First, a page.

Manhattan legislators want to make the Housing Authority dramatically increase public input into its plan to lease land for luxury housing. The officials filed a bill requiring NYCHA — which they charge has been secretive in pushing the proposal — to face the same tough scrutiny ordinary developers endure, the Daily News has learned.
NYCHA has been aggressively pushing its plan to lease land in eight Manhattan developments to build 4,300 apartments, most of them market rate.
The plan would raise $46 million annually.
But critics question why public land should be leased for private developments that include 80% market rate and 20% affordable apartments at a time when the city needs cheaper housing.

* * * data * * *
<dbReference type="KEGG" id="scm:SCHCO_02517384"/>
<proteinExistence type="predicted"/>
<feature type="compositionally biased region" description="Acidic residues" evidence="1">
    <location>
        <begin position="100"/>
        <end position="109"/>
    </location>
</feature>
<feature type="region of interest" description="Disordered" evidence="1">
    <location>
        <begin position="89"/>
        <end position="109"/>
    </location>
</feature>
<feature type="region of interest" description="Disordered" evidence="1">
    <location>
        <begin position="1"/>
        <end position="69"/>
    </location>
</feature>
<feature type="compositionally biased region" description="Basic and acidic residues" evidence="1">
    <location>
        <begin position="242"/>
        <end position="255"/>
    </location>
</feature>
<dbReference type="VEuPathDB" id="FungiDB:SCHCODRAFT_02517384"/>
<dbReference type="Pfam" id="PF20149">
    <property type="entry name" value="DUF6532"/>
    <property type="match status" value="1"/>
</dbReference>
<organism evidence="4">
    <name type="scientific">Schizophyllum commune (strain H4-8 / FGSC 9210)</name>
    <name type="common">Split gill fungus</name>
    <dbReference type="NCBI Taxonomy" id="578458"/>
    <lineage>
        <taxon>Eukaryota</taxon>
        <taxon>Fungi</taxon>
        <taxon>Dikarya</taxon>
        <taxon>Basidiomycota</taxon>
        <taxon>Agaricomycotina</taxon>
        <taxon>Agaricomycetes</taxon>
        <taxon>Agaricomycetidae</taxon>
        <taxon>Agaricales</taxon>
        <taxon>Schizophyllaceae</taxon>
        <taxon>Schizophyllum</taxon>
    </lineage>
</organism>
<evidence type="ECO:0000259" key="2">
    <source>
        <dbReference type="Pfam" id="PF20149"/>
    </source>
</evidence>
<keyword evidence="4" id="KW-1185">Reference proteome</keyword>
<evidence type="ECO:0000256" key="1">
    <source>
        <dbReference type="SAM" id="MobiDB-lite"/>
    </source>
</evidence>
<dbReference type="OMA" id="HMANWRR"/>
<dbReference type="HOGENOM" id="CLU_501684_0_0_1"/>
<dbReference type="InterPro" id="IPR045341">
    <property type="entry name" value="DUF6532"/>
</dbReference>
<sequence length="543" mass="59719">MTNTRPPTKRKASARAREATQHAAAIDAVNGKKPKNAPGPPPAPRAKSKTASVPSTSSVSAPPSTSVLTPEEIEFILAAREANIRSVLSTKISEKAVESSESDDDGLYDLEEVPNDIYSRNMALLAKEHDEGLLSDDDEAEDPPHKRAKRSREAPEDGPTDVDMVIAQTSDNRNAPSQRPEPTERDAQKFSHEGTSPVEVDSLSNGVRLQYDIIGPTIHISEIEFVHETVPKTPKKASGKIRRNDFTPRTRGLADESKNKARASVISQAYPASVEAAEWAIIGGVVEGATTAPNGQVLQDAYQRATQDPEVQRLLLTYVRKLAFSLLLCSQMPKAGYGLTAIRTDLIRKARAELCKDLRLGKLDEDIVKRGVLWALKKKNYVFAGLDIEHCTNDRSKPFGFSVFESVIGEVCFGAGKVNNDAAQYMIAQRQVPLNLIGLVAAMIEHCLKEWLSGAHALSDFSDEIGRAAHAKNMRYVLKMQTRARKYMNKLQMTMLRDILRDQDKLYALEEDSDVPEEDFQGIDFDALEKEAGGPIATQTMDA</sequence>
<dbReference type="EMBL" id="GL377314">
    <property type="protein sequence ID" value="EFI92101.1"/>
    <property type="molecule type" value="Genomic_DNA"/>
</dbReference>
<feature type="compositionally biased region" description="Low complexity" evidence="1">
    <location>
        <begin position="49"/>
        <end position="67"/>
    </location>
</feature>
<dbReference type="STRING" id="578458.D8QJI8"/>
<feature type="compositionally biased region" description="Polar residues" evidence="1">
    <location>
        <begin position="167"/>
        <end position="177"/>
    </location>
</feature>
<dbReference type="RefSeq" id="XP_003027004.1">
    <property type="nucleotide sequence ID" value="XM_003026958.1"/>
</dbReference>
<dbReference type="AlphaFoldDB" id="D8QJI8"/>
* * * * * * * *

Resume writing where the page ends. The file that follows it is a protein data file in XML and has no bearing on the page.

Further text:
NYCHA, a public authority run by mayoral appointees, is not currently subject to the strict scrutiny other city agencies and ordinary developers face.
On Friday, Sen. Brad Hoylman and Assemblymen Brian Kavanagh and Keith Wright filed a bill that would make NYCHA obtain more public comment from tenants and surrounding communities.
Under the bill, NYCHA would also need city Planning Commission and City Council approval for its plan.
Hoylman said increased scrutiny is crucial because of NYCHA’s secretiveness: “They’ve been confusing and dismissive.”
Wright, chairman of the Housing Committee, said NYCHA appears to be “trying to ram [the plan] through in the remaining days of the Bloomberg administration.”